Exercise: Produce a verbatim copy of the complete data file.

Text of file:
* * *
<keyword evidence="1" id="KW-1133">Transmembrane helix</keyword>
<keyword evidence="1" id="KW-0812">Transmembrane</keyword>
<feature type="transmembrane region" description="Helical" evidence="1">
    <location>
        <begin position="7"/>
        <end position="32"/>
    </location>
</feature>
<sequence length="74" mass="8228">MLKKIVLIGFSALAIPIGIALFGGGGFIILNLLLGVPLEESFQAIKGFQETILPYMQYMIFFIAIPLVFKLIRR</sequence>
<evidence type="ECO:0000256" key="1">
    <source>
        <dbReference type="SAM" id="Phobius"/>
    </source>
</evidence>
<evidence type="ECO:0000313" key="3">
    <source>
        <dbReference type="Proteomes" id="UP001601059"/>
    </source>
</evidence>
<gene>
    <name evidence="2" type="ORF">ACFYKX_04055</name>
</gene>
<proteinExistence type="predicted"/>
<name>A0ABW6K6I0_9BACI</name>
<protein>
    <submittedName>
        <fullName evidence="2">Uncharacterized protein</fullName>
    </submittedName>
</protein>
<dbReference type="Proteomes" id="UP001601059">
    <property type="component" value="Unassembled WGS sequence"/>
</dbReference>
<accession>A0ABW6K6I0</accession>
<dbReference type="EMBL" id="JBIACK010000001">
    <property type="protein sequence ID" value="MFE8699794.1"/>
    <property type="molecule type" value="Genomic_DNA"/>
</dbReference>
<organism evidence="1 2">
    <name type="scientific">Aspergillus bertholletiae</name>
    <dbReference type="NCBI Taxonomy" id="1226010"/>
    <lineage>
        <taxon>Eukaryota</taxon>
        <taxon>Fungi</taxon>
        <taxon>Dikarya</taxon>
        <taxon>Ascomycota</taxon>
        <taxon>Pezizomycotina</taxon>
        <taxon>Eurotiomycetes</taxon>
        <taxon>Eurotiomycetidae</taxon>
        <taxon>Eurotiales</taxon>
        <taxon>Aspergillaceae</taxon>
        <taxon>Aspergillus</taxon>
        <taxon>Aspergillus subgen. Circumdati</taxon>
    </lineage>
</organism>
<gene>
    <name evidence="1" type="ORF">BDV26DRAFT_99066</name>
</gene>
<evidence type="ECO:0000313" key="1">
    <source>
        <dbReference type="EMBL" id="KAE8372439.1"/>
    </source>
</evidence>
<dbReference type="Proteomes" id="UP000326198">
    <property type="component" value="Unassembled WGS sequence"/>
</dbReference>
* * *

<keyword evidence="1" id="KW-1133">Transmembrane helix</keyword>
<keyword evidence="1" id="KW-0812">Transmembrane</keyword>
<feature type="transmembrane region" description="Helical" evidence="1">
    <location>
        <begin position="7"/>
        <end position="32"/>
    </location>
</feature>
<sequence length="74" mass="8228">MLKKIVLIGFSALAIPIGIALFGGGGFIILNLLLGVPLEESFQAIKGFQETILPYMQYMIFFIAIPLVFKLIRR</sequence>
<evidence type="ECO:0000256" key="1">
    <source>
        <dbReference type="SAM" id="Phobius"/>
    </source>
</evidence>
<evidence type="ECO:0000313" key="3">
    <source>
        <dbReference type="Proteomes" id="UP001601059"/>
    </source>
</evidence>
<gene>
    <name evidence="2" type="ORF">ACFYKX_04055</name>
</gene>
<proteinExistence type="predicted"/>
<name>A0ABW6K6I0_9BACI</name>
<protein>
    <submittedName>
        <fullName evidence="2">Uncharacterized protein</fullName>
    </submittedName>
</protein>
<dbReference type="Proteomes" id="UP001601059">
    <property type="component" value="Unassembled WGS sequence"/>
</dbReference>
<accession>A0ABW6K6I0</accession>
<dbReference type="EMBL" id="JBIACK010000001">
    <property type="protein sequence ID" value="MFE8699794.1"/>
    <property type="molecule type" value="Genomic_DNA"/>
</dbReference>
<organism evidence="1 2">
    <name type="scientific">Aspergillus bertholletiae</name>
    <dbReference type="NCBI Taxonomy" id="1226010"/>
    <lineage>
        <taxon>Eukaryota</taxon>
        <taxon>Fungi</taxon>
        <taxon>Dikarya</taxon>
        <taxon>Ascomycota</taxon>
        <taxon>Pezizomycotina</taxon>
        <taxon>Eurotiomycetes</taxon>
        <taxon>Eurotiomycetidae</taxon>
        <taxon>Eurotiales</taxon>
        <taxon>Aspergillaceae</taxon>
        <taxon>Aspergillus</taxon>
        <taxon>Aspergillus subgen. Circumdati</taxon>
    </lineage>
</organism>
<gene>
    <name evidence="1" type="ORF">BDV26DRAFT_99066</name>
</gene>
<evidence type="ECO:0000313" key="1">
    <source>
        <dbReference type="EMBL" id="KAE8372439.1"/>
    </source>
</evidence>
<dbReference type="Proteomes" id="UP000326198">
    <property type="component" value="Unassembled WGS sequence"/>
</dbReference>